Social Media: A Dangerous Habit

Libby Shea, Contributor

Whether you’re a young adolescent or a maturing adult, using social media seems almost necessary in daily life. While these apps may be seen as harmless diversions from responsibility, several studies have shown that we may be subjecting ourselves to unhealthy habits while scrolling through the media. 

 

Apps like Instagram, Facebook, and TikTok all exhibit an enticing design used to hook their users’ attention for hours on end. According to the West Virginia Education Association, kids spend an average of 9 hours per day only on social media websites. This statistic does not include the amount of time spent on screens for educational purposes, which would significantly increase cumulative screen time. Social media is used by many as a stress-relieving diversion, but the endless time on these apps has negative effects on our health. Most of the time, the media serves as an escape from common stressors. Unfortunately, by subjecting ourselves to this extensive escape, other important aspects of our daily lives are ignored. These hours spent on screens could be better spent on physical activity, face-to-face connections, or work/school assignments. Time spent on social media detracts from regular personal care habits and physical activity by alluring users to a screen for hours at a time. 

 

This is especially true for teenagers using social media, as it acts as a replacement for homework. Based on a study by the Child Mind Institute, the presence of a device while doing homework is one of the largest distractors due to impulsivity in adolescents. Even though it may be powered off, having a device in the homework vicinity serves as a distraction because it symbolizes socialization and communication. Kids easily subject themselves to this distraction, and therefore lack production on their homework. In summary, because social media takes up so much time, it is a dangerous weapon when it comes to staying on top of school work.

 

One of the most captivating elements of social media is the idea of followers, likes, and comments. Almost every user is familiar with the thrill connected to each of these. Consider having 1,500 followers, or 500 likes…it’s understandable why that might bring users delight! But this feeling serves as a double-edged sword. With likes and comments, platforms like Instagram, TikTok, and Facebook create a social competition between their users. Especially in teenage girls, concentration on likes decreases self-esteem and weakens users’ mental health. One study, conducted by a team of researchers at Ryerson University, found that the more people use social media, the lower their self-esteem levels are. This is directly related to the comparison between users and other people on the app. Hypothetically speaking, say Libby and Summer both posted on Instagram. If Libby’s post gets more likes than Summer’s, Summer would be left wondering why she isn’t as popular. This damage to self-esteem is draining to all users, no matter their age or gender.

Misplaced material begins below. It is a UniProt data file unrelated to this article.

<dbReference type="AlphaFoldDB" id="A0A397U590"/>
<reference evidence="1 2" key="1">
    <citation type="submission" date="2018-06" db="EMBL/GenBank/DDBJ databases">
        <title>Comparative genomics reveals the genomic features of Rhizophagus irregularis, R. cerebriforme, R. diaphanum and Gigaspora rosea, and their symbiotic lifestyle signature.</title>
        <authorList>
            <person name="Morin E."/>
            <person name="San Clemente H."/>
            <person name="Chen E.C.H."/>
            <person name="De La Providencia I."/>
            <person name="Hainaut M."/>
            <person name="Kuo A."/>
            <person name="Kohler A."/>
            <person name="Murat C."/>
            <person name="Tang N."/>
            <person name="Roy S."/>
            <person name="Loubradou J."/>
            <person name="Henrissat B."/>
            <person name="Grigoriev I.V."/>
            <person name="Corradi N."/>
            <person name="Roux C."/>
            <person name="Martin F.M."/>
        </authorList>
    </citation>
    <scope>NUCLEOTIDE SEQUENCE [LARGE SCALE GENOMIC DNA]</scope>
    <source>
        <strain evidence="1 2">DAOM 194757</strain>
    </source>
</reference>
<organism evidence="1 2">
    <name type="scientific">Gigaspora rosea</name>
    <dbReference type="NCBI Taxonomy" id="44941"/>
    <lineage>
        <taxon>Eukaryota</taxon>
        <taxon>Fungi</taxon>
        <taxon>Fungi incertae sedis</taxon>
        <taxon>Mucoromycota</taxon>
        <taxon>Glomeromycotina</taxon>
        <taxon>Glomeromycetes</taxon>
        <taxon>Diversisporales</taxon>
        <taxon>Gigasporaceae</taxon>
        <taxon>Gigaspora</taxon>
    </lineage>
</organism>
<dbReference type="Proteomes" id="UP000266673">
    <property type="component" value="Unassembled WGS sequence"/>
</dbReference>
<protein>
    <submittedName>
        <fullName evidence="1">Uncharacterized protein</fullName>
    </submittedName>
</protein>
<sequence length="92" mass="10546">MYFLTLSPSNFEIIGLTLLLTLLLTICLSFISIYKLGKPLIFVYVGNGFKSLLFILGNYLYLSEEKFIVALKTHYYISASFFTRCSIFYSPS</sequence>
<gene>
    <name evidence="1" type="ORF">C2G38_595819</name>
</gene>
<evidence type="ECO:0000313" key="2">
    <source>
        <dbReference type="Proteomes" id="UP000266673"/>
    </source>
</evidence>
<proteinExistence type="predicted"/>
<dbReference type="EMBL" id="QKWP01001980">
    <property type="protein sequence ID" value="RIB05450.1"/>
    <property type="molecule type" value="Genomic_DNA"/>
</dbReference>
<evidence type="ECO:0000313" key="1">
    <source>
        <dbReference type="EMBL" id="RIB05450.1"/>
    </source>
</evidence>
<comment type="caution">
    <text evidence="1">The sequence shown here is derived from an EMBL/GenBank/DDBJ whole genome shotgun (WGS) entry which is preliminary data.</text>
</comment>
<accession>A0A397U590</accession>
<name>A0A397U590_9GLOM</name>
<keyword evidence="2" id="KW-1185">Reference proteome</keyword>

For numerous users, the purpose of creating a post is to gain as many likes and followers as possible. When this goal is not achieved, users’ confidence levels drop and leave them questioning their level of popularity or influence on the rest of the media community. Like Summer, people wonder what it is about themselves that does not meet the “accepted” social standard. When you create a post on social media, you fabricate the opportunity for comparison and negativity for yourself and others. Very few people can successfully escape the undertow of this competition, though many believe they have. So, what’s the simplest solution? Not using social media.